That is the cause and the final end for which a commonwealth is formed. Men who love both liberty and power over another can only have both by giving themselves boundaries, giving themselves restraints. Why? In order for them to be collectively preserved. In order for them to have a more contented life. In order for them to avoid the greatest scourge of all, civil war. They need a Power to keep them in awe given the natural passions of men. That is the only way they can be forced to follow the laws of nature – the laws that demand justice and equality, modesty and compassion.

How else but through such a social contract or covenant can we get a world without destructive violence? Our natural passions are pride and revenge. The golden rule is an ideal that will remain stillborn until men agree to have as their all-powerful ruler, an enlightened ruler who can overcome the tensions between self-interest and an ideal which takes the other into account. For only then can a utopian ideal, an ideal rooted in natural law, overcome our insecurities. It has to be done by sufficient numbers to dissuade enemies. That is the determination of the size of a nation. – not a sense of community, not a limited territorial range, not even a common shared language. Just a common fear.

The surrender of authority must be wholehearted. If an individual insists on qualifying that authority in terms of his appetites or time, the system will not work. For men are competitive. Some have much better rhetorical skills than others. They use reason to see fault in the other. They forget that there is a joy in community superior to their personal joy. Most importantly, men have a propensity to let their defences down for the pleasures of the moment. As a result, the only solution is to confer all their power and strength upon one man, to submit their will to his will, to relegate their judgement to his judgement. That is how a commonwealth is created. That is how the Israelites created their commonwealth by surrendering their wills to Moses under the illusion that he acted on God’s authority. That is how sovereign power resided in a single man.

If Grotius took the creation of the Israelite nation as the model for the creation of the nation state, Hobbes was more concerned with how the commonwealth was created rather than why via a nationalist disposition. The “how” he saw was the surrender of individual power to Moses and his cluster of Levite priests. What is required is assigning power to a mortal god. This was the covenant God made with Abraham, God made with Isaac and God made with Jacob, a covenant to ensure the security and growth in power of a sovereign state, an earthly kingdom of God.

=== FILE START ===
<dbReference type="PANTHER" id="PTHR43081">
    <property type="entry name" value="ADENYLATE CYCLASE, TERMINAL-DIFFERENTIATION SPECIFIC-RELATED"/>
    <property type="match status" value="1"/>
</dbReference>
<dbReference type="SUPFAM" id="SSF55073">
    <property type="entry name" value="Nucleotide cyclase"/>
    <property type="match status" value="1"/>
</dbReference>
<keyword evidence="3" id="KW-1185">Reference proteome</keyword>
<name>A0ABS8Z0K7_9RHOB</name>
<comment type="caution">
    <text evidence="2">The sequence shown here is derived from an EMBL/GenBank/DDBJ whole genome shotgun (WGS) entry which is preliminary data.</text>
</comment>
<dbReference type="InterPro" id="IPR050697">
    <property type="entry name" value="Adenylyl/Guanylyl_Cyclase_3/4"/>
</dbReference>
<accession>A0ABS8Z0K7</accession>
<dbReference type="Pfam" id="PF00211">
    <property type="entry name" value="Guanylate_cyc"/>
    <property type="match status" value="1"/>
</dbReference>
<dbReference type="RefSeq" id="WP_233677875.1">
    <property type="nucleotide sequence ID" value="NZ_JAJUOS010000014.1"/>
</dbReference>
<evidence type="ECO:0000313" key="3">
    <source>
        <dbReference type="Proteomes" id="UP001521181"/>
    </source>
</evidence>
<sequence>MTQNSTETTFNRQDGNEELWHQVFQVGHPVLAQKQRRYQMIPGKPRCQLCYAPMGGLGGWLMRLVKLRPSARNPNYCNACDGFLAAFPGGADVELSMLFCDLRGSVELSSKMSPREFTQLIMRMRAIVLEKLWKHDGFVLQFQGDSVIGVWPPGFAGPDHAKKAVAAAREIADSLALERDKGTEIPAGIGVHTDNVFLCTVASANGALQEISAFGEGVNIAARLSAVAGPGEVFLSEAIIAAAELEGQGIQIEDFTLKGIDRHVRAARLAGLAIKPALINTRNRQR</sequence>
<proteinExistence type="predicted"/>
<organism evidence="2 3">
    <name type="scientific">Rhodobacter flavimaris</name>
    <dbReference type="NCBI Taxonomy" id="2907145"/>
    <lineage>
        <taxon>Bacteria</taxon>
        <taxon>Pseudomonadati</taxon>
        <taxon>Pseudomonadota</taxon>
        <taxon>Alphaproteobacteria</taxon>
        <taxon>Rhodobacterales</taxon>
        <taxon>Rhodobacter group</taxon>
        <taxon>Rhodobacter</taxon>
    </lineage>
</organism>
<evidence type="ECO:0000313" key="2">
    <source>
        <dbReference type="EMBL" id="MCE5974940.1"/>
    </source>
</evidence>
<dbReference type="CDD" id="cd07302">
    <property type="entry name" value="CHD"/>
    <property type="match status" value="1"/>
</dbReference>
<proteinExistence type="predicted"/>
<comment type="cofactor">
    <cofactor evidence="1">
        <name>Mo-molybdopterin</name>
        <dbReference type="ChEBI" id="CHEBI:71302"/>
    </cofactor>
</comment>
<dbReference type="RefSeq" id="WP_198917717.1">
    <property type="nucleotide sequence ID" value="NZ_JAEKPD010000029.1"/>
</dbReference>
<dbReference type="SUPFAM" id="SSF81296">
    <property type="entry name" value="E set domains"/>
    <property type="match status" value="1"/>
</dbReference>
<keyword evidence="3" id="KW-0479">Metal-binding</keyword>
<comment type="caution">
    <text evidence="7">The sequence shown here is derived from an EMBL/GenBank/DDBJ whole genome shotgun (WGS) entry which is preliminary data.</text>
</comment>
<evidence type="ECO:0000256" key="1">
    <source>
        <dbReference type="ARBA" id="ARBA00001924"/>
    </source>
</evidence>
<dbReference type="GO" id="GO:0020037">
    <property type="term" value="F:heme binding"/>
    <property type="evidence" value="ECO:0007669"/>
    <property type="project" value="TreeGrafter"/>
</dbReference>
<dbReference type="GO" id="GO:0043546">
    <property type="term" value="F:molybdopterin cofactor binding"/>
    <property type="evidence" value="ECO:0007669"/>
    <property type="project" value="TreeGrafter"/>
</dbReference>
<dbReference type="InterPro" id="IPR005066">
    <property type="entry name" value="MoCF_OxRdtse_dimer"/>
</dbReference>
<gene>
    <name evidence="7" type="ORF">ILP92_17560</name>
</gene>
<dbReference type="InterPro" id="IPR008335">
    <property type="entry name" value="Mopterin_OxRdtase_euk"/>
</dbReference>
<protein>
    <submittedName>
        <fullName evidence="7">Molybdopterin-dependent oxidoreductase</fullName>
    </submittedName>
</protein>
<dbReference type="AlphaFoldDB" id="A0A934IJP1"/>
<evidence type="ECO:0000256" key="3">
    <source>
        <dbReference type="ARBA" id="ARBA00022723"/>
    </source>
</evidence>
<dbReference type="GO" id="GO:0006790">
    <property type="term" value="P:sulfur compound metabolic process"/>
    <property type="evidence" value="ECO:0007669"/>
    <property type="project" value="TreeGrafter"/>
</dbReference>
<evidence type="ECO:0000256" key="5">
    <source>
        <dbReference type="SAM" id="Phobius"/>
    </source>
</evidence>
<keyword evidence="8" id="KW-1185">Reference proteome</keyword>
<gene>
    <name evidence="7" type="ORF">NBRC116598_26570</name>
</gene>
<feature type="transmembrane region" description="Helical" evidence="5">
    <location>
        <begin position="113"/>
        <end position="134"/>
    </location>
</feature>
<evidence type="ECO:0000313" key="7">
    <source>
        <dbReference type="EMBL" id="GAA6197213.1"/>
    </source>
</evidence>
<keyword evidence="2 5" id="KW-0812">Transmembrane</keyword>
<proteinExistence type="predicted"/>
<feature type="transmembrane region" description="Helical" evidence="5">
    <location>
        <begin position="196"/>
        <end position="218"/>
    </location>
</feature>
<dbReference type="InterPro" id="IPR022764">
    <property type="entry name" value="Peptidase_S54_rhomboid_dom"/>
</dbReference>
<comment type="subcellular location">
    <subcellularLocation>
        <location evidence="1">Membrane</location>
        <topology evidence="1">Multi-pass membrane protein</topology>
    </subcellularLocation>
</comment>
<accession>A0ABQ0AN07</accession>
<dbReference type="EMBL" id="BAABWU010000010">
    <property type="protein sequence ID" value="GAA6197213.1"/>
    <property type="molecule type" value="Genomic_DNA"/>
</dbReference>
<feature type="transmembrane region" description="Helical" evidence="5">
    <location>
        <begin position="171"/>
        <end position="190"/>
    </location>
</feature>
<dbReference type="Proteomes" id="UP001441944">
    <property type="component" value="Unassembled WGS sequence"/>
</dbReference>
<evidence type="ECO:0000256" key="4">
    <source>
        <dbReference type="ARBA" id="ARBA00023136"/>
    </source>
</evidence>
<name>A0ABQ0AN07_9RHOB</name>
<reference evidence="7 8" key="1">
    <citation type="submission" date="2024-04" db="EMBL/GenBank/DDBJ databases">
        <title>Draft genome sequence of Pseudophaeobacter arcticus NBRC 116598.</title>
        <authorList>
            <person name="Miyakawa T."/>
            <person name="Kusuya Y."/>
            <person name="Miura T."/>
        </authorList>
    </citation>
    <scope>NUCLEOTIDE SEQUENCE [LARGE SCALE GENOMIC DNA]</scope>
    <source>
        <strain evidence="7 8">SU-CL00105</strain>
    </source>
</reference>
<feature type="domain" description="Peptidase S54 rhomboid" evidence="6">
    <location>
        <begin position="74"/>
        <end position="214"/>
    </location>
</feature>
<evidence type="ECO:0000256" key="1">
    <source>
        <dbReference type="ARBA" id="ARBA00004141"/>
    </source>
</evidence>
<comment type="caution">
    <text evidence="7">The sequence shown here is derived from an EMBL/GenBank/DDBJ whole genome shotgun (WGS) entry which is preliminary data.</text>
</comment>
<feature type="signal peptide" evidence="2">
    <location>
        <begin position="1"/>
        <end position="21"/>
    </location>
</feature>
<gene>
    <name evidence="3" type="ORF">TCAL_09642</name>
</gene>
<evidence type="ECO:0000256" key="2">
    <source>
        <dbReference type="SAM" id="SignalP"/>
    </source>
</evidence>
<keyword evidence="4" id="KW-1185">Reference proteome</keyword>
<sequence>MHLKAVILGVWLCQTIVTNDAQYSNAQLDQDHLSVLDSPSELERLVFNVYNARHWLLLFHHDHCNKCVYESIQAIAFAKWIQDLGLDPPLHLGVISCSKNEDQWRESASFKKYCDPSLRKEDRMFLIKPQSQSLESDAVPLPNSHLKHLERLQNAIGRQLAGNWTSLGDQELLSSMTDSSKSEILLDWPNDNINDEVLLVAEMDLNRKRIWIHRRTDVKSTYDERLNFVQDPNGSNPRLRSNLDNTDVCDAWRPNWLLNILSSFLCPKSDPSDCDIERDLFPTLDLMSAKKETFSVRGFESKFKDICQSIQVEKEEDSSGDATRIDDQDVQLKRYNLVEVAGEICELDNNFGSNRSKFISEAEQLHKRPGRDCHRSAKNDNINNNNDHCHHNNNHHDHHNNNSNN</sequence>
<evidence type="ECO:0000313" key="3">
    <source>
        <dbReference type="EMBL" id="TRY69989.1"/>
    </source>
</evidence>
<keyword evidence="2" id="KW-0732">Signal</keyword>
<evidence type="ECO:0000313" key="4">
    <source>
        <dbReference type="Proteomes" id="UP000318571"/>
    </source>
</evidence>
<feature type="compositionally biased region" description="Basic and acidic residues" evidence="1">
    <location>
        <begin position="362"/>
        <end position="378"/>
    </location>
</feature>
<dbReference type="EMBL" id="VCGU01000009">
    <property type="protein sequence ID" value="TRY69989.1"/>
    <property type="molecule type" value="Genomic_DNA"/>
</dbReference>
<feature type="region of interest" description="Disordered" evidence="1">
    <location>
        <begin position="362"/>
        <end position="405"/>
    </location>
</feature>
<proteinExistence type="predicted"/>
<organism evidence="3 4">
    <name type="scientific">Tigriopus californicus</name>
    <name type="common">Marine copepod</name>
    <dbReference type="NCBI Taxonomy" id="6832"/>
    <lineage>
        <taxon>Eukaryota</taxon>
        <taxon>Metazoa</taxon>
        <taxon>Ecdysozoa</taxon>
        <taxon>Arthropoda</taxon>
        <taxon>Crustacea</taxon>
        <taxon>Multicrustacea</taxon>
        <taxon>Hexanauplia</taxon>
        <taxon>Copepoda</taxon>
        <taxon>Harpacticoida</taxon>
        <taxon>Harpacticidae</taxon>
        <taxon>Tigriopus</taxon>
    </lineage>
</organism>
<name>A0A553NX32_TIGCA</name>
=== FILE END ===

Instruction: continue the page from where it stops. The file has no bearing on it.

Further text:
From above came grace, a very immanent rather than transcendent grace. From below came works, sacrifice and dedication. And for all around came the commitment of the multitude. This was explicitly the secularization of the Puritan world view. If the Christian covenant was identical to the Jewish one, then the Kingdom of Christ had to be a worldly kingdom on the model of Hobbes’s interpretation of the Israelites.

As in Bacon, there was no place in this modern world for the Jew with other communal attachments. Jews were to be treated equally and welcomed to assimilate as long as they served a secular commonwealth of all its citizens. Given this message and the divisive politics of Israel today, it should be no surprise that the first complete translation of the Leviathan into Hebrew in 2009 quickly became one of the top selling books. Up until then, Israelis had read a Hobbes divorced from their own story. It also helped that Anatol Rapoport, the inventor of game theory, was Jewish, as is the case with many practitioners today. For Hobbes, the Leviathan was “fear of power invisible, feigned by the mind, or imagined from tales publicly allowed.” Religion, at least his view of it, was the foundation of the modern state.

Hobbes divorced the state from divine sanction by making divine sanction the property of we the people. The covenant is between and among the citizens who form a state and are admitted to membership in a state. Spinoza and Hobbes held key principles in common when dealing with religion:

  • Civil order requires boundaries around ecclesiastical power
  • Religious leaders are dangerous when they put themselves forward as even governing matters that are beyond reason
  • The secular sovereign must be the sole legislator unencumbered by religious intervention.

However, like Bacon and Spinoza, religion when used instrumentally can perform a positive role in ensuring cohesion, using ceremonial law and practices to foster not only that end, but, for Hobbes, obedience and compliance with the law as well. The sacred literature promoted the golden rule as a balance to men’s pursuit of self-interest and power. Further, religion could appeal to the masses in a way that deductive (or inductive) reason could not. In all covenants, there is always a free rider problem wherein, since enough people are sacrificing for the commonweal, one personally does not have to do so. Religion serves a role of limiting defections from compliance. For religion demands sacrifice from everyone.

Civil war is always the fear – Sadducees against Pharisees, monarchists against republicans, religious non-conformists against the religious establishment. When one group disparages the other, when tribalism reigns and different groups live in alternative silos, there is an absolute need for a universal civil religion to bolster civic solidarity.

But what happens when the enemy is not the other, either from without or from within, but when the enemy is us? What happens when those threatened are the future generation and not the main contending parties? Those future generations are not part of the social contract but will be the main victims of its failures. Yet they have no real say to ensure action overcomes complacency in an effective way. For the fear is asymmetrical – those with the least fear and the most power are willing to sacrifice the least   and those with the least power and the greatest fear are willing to sacrifice the most, but will themselves be the sacrifice because they lack the power to have society change course over the issue of climate change? How then can a civic religion foster solidarity so that passions and fears can be channeled into social benefits?

With the help of Alex Zisman